One of the reasons I read so many books is that we don’t get out much, a combination of the difficulty of getting babysitters for the rather unusual needs of our children (on which subject, thanks once again to  for helping out last night) and the related difficulty of working up enough energy to get out for more than a waiter-service meal. However, as it happens I have managed to see two films in the last two months, due to (in the first case) an unusual confluence of baby-sitting availability and our energy levels, and (in the second case) having an evening to kill in Berlin.

The Queen

For no especially good reason I persuaded  to come and see this with me; the story of how the royal family coped with the political crisis caused by the death of Princess Diana in 1997. The two lead actors, Helen Mirren as the title character and Michael Sheen as Tony Blair, are very good; we were much less convinced by Alex Jennings’ Prince Charles or Helen McCrory’s Cherie. A lot of the audience (indeed, most of you reading this) will remember that week pretty vividly; I, however, was in Bosnia, and  managed to pass the crucial days pretty much unaware of what was going on, so it had affected us rather less.

I found it none the less quite an interesting study of political crisis, of what happens when decision-makers are confronted with a situation that requires them to think out of the box. Not that the Queen actually gets to make many decisions, other than those relating to her main function, the linkage between her subjects and the idea of the State; but that is not an unimportant issue.  was, I think it is fair to say, less impressed.

Casino Royale

The Potsdamerplatz in Berlin is a pretty fantastic place, including a cinema showing movies in the original English, so I though I should do what everyone else has been doing and see “Casino Royale”. I was of course thrilled that one of my favourite small countries featured so much, but puzzled as to why I didn’t recognise any of the settings: the answer of course turns out to be quite simple – none of it was actually filmed in Montenegro! The casino scenes are all in Karlovy Vary, and even the bit I thought might be the Boka Kotorska is actually Lake Como (explaining why it looked like a cold winter day). There was one other touch which I though might be deliberate or might not; the “Montenegrin” police wear shoulder flashes of the old (1993-2004) flag, while it is the new version that flies outside the Hotel Splendide. Anyway, I’m sure it will boost tourism, even if the justification for that is slim.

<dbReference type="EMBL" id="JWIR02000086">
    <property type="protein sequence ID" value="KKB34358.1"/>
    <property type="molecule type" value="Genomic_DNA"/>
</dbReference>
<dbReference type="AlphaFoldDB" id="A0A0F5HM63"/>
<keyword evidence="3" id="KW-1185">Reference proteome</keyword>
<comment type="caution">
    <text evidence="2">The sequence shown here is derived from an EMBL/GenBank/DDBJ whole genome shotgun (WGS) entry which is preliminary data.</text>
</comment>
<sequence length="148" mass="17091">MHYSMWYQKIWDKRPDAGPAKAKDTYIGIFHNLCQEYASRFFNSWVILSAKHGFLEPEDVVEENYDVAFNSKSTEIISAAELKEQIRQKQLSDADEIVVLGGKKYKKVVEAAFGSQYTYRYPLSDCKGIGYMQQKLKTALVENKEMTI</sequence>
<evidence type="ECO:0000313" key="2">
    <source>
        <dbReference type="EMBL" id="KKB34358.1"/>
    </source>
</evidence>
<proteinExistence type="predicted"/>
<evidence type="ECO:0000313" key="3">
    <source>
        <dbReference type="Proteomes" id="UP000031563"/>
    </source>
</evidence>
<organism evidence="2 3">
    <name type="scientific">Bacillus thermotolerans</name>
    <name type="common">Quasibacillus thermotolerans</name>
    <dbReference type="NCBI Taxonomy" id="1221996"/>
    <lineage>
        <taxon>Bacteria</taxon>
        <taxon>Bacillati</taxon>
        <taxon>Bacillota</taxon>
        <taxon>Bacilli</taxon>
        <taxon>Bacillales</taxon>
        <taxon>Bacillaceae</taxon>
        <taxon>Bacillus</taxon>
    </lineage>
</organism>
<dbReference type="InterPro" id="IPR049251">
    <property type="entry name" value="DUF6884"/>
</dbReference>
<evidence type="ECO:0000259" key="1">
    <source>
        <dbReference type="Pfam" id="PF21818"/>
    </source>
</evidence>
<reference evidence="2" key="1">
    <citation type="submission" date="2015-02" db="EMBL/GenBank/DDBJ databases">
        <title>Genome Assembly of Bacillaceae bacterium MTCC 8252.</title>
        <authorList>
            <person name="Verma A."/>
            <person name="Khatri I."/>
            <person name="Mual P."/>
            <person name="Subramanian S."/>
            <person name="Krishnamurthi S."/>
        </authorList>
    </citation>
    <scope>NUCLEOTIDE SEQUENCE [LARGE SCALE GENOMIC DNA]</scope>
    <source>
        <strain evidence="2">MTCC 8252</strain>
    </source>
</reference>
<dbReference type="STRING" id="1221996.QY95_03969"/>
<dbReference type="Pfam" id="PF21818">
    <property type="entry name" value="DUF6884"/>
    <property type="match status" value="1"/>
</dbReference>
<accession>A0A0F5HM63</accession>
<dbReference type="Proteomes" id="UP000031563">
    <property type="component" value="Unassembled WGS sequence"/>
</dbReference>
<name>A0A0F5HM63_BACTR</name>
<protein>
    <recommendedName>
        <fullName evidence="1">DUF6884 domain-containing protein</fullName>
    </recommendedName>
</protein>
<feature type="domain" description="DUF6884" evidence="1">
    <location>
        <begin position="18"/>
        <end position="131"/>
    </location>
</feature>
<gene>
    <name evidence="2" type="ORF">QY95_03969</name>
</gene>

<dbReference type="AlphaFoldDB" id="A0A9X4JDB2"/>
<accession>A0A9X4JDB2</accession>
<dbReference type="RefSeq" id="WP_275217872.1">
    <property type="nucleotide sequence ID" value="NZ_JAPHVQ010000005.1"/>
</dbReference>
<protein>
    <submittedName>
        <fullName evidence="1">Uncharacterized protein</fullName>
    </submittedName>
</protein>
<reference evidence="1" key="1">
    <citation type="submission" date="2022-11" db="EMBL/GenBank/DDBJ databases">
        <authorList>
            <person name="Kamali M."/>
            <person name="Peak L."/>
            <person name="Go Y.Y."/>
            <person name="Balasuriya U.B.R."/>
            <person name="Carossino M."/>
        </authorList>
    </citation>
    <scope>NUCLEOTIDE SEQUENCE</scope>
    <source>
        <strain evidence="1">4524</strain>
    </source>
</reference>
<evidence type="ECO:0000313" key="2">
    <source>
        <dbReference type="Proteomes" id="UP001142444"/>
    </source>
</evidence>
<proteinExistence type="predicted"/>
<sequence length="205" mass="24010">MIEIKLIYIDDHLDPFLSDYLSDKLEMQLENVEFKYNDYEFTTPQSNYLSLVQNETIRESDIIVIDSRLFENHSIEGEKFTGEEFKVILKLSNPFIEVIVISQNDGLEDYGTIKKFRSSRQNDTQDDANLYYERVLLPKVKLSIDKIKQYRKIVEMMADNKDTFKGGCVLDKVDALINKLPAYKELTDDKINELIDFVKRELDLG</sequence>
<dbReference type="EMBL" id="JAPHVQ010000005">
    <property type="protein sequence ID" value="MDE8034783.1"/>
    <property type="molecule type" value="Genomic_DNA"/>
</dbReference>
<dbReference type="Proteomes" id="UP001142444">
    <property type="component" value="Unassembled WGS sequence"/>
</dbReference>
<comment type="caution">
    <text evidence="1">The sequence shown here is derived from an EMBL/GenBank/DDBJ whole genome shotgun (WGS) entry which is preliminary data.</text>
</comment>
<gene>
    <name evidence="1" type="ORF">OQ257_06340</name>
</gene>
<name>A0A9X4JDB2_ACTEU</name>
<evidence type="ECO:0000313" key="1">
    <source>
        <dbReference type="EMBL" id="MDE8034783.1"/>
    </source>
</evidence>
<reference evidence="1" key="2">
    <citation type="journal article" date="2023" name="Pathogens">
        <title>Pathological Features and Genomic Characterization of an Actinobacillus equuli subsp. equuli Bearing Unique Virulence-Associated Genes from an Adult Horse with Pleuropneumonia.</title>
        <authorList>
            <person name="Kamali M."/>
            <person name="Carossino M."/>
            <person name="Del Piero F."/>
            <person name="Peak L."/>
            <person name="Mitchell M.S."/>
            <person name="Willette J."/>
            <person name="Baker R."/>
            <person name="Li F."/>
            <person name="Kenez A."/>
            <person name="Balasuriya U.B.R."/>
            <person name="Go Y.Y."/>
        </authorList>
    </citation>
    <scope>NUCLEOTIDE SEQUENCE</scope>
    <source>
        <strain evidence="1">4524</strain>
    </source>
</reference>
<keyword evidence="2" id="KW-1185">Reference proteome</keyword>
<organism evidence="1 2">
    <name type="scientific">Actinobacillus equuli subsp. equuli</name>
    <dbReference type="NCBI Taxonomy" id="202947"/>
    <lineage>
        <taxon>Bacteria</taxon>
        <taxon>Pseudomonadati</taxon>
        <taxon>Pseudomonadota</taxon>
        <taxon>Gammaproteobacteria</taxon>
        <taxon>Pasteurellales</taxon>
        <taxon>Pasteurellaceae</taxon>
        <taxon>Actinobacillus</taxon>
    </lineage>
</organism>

The film itself is great. Daniel Craig’s Bond is as close as I can imagine to an updated version of Fleming’s hero, fifty years ago (I confess I have read only Moonraker and a condensed version of Casino Royale which none the less found space for the famous torture scene). It is a film that takes itself just seriously enough. Very enjoyable.

One thought on “Movies

  1. Hadfield is a serious scholar of Spenser, and I’d have been surprised if he’d taken such a line. And, indeed, he doesn’t. In so far as he’s accusing Lewis of anything it’s of concentrating on the parts of the poem that aren’t “corrupted” by Spenser’s Irish dealings, but he doesn’t accuse him of attempting to justify those dealings or of arguing that Spenser wasn’t involved (which is what whitewashing implies to me).

Comments are closed.